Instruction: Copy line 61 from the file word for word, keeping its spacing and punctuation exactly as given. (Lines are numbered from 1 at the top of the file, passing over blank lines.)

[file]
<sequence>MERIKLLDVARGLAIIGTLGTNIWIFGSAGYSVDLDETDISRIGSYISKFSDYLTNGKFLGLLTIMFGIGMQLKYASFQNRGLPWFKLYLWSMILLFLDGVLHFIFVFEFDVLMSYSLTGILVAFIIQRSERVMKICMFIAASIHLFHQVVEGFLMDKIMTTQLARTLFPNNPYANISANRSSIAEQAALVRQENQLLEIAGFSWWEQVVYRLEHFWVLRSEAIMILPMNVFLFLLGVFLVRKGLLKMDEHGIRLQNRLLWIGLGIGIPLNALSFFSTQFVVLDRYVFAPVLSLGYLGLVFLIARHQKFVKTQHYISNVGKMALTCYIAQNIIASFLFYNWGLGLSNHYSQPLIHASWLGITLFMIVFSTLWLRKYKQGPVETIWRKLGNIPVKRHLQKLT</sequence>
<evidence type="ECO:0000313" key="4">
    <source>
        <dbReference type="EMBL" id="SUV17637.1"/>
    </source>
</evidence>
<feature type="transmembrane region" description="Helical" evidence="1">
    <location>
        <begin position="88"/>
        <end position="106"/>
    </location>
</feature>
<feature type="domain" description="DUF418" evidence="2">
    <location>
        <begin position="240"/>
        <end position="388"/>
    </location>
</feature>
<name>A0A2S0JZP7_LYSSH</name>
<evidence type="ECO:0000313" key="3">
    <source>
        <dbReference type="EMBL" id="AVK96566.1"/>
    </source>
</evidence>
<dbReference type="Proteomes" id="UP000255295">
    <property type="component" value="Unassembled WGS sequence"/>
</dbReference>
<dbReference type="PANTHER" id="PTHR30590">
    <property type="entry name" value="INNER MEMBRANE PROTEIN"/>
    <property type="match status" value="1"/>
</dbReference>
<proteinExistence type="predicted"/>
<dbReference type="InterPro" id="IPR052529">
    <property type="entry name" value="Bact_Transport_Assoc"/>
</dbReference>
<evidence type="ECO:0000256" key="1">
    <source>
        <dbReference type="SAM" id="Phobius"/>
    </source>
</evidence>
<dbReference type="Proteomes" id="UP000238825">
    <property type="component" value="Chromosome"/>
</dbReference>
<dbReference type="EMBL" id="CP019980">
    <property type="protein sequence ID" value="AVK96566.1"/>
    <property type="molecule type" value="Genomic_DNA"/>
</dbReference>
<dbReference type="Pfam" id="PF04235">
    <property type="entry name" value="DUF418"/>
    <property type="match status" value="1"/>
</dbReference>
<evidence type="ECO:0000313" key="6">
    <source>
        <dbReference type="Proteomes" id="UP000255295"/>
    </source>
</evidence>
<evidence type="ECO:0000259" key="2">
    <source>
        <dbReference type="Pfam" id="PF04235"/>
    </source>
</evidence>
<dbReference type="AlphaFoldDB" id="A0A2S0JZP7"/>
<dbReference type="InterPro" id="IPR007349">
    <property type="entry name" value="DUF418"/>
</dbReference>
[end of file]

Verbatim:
</evidence>